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J Allergy Clin Immunol. 1999 Jul;104(1):107-14.

A dose-ranging study of mometasone furoate aqueous nasal spray in children with seasonal allergic rhinitis.

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Allergy and Asthma Medical Group and Research Center, San Diego, CA, USA.



The efficacy and safety of mometasone furoate aqueous nasal spray (MFNS; Nasonex) 200 microg once daily for the treatment and prophylaxis of seasonal allergic rhinitis (SAR) and treatment of perennial rhinitis have been demonstrated in adults. However, the dose response of MFNS in pediatric patients has not yet been characterized.


This study was conducted to determine the dose-response relationship of 3 different doses of MFNS in a pediatric population.


This was a multicenter, double-blind, active- and placebo-controlled study of 679 children 6 to 11 years of age with histories of SAR and documented positive skin test responses. Patients were randomized to one of the following treatment groups for 4 weeks: MFNS 25 microgram once daily, MFNS 100 microgram once daily, MFNS 200 microgram once daily, beclomethasone dipropionate 84 microgram twice daily (168 microgram/day), or placebo. Physician evaluations were performed at days 4, 8, 15, and 29, and patient evaluations were analyzed for days 1 to 15 and 16 to 29.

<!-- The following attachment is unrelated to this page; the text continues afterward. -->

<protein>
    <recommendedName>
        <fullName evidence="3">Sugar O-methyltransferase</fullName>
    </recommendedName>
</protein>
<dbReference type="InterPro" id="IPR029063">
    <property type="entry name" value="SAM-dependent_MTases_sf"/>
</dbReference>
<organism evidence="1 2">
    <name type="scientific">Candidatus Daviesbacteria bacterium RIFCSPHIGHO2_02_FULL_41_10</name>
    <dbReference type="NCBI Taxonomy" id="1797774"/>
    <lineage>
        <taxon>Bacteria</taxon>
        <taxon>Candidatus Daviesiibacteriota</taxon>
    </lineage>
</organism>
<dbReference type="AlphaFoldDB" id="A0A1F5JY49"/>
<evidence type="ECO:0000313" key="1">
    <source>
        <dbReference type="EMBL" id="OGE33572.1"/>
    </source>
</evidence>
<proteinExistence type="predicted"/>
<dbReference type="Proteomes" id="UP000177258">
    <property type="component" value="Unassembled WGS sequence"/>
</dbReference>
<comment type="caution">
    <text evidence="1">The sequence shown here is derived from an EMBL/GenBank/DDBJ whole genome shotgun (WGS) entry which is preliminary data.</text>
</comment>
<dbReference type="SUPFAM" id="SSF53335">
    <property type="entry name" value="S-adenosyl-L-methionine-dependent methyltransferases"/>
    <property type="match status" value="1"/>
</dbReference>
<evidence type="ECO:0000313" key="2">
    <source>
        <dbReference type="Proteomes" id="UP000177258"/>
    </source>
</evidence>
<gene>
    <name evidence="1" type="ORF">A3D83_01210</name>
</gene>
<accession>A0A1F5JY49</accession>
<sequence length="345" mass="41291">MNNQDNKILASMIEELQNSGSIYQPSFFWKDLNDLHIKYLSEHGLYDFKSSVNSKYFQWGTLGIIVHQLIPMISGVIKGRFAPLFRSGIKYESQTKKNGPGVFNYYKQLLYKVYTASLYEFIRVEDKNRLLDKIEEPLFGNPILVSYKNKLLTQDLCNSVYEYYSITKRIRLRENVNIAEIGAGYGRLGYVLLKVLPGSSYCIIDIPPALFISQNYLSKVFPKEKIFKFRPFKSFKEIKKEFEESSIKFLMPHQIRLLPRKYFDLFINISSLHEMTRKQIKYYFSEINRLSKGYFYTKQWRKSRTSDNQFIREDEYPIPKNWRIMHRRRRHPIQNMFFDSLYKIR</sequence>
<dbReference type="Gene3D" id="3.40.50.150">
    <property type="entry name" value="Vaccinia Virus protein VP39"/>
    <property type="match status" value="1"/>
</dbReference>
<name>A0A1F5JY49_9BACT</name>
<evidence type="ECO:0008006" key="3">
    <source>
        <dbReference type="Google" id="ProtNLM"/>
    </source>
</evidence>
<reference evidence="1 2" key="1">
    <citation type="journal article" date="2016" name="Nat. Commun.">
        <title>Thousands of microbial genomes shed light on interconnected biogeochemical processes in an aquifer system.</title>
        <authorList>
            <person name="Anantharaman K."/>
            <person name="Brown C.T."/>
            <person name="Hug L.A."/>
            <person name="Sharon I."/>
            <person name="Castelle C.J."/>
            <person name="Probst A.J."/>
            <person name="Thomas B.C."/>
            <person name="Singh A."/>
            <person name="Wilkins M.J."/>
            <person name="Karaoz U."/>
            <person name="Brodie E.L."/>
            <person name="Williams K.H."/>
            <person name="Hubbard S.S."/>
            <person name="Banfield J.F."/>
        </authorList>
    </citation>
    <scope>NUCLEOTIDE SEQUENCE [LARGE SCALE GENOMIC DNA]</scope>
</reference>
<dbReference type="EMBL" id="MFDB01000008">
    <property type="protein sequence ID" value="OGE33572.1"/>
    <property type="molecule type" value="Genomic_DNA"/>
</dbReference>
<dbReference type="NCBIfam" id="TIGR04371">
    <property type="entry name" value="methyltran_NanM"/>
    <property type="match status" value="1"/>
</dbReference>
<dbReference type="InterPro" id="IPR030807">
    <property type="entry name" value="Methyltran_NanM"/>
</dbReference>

The mean reduction from baseline in physician-evaluated total nasal symptom scores at day 8 (the primary efficacy variable) was significantly greater in the MFNS and beclomethasone dipropionate groups than in the placebo group (P </=.02). No significant differences were observed among the 3 MFNS groups. However, as treatment continued, symptoms in patients treated with MFNS 100 or 200 microgram once daily continued to improve, whereas those treated with MFNS 25 microgram once daily demonstrated little further improvement. By day 29, MFNS 100 and 200 microgram once daily both were significantly more effective than MFNS 25 microgram once daily in relieving symptoms of SAR, but MFNS 200 microgram provided no additional benefit over MFNS 100 microgram. All doses of MFNS were well tolerated, and cosyntropin stimulation tests performed before and after treatment found no evidence of hypothalamic-pituitary-adrenal axis suppression.


These results indicate that the most appropriate therapeutic dosage of MFNS in the treatment of SAR in children 6 to 11 years of age is 100 microgram once daily. In addition, MFNS at doses up to 200 microgram once daily for 4 weeks was well tolerated and had no detectable effects on hypothalamic-pituitary-adrenal axis function.

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